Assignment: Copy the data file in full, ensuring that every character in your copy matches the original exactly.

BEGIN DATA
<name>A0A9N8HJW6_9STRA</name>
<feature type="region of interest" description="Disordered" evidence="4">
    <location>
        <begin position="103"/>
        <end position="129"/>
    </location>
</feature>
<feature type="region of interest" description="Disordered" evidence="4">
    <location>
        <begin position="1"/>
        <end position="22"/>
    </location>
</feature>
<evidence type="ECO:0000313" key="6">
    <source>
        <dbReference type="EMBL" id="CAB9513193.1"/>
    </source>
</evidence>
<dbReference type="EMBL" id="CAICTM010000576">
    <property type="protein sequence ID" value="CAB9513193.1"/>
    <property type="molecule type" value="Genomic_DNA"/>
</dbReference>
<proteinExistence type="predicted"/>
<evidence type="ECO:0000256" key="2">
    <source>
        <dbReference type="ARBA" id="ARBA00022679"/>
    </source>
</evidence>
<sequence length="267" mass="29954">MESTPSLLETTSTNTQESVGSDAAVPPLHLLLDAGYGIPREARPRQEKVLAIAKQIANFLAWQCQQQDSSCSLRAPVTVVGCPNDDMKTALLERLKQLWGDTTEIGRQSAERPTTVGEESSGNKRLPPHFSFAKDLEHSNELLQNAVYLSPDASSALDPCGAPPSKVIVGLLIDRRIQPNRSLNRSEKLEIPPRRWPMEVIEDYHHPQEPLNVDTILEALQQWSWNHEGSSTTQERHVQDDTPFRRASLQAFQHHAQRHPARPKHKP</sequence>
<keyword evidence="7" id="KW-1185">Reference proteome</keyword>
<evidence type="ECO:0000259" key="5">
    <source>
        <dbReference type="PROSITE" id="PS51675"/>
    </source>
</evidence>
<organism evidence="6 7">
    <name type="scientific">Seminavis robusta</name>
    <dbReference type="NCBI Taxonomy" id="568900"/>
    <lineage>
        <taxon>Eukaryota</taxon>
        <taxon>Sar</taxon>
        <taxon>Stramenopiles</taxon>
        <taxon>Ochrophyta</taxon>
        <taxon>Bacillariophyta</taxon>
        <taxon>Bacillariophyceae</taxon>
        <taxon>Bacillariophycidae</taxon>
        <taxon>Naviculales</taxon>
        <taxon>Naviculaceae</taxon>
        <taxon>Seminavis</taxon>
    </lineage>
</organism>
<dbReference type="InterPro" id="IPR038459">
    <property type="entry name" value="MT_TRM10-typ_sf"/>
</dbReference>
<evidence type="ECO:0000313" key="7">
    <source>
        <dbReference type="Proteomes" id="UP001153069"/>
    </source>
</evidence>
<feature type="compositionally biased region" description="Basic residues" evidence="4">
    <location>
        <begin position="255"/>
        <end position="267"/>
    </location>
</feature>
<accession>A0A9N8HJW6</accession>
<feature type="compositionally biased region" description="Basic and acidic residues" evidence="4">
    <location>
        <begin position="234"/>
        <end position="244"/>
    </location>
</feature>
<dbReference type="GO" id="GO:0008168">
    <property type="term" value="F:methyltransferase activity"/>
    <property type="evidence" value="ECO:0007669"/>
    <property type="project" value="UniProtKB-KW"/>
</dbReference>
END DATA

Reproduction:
<name>A0A9N8HJW6_9STRA</name>
<feature type="region of interest" description="Disordered" evidence="4">
    <location>
        <begin position="103"/>
        <end position="129"/>
    </location>
</feature>
<feature type="region of interest" description="Disordered" evidence="4">
    <location>
        <begin position="1"/>
        <end position="22"/>
    </location>
</feature>
<evidence type="ECO:0000313" key="6">
    <source>
        <dbReference type="EMBL" id="CAB9513193.1"/>
    </source>
</evidence>
<dbReference type="EMBL" id="CAICTM010000576">
    <property type="protein sequence ID" value="CAB9513193.1"/>
    <property type="molecule type" value="Genomic_DNA"/>
</dbReference>
<proteinExistence type="predicted"/>
<evidence type="ECO:0000256" key="2">
    <source>
        <dbReference type="ARBA" id="ARBA00022679"/>
    </source>
</evidence>
<sequence length="267" mass="29954">MESTPSLLETTSTNTQESVGSDAAVPPLHLLLDAGYGIPREARPRQEKVLAIAKQIANFLAWQCQQQDSSCSLRAPVTVVGCPNDDMKTALLERLKQLWGDTTEIGRQSAERPTTVGEESSGNKRLPPHFSFAKDLEHSNELLQNAVYLSPDASSALDPCGAPPSKVIVGLLIDRRIQPNRSLNRSEKLEIPPRRWPMEVIEDYHHPQEPLNVDTILEALQQWSWNHEGSSTTQERHVQDDTPFRRASLQAFQHHAQRHPARPKHKP</sequence>
<keyword evidence="7" id="KW-1185">Reference proteome</keyword>
<evidence type="ECO:0000259" key="5">
    <source>
        <dbReference type="PROSITE" id="PS51675"/>
    </source>
</evidence>
<organism evidence="6 7">
    <name type="scientific">Seminavis robusta</name>
    <dbReference type="NCBI Taxonomy" id="568900"/>
    <lineage>
        <taxon>Eukaryota</taxon>
        <taxon>Sar</taxon>
        <taxon>Stramenopiles</taxon>
        <taxon>Ochrophyta</taxon>
        <taxon>Bacillariophyta</taxon>
        <taxon>Bacillariophyceae</taxon>
        <taxon>Bacillariophycidae</taxon>
        <taxon>Naviculales</taxon>
        <taxon>Naviculaceae</taxon>
        <taxon>Seminavis</taxon>
    </lineage>
</organism>
<dbReference type="InterPro" id="IPR038459">
    <property type="entry name" value="MT_TRM10-typ_sf"/>
</dbReference>
<evidence type="ECO:0000313" key="7">
    <source>
        <dbReference type="Proteomes" id="UP001153069"/>
    </source>
</evidence>
<feature type="compositionally biased region" description="Basic residues" evidence="4">
    <location>
        <begin position="255"/>
        <end position="267"/>
    </location>
</feature>
<accession>A0A9N8HJW6</accession>
<feature type="compositionally biased region" description="Basic and acidic residues" evidence="4">
    <location>
        <begin position="234"/>
        <end position="244"/>
    </location>
</feature>
<dbReference type="GO" id="GO:0008168">
    <property type="term" value="F:methyltransferase activity"/>
    <property type="evidence" value="ECO:0007669"/>
    <property type="project" value="UniProtKB-KW"/>
</dbReference>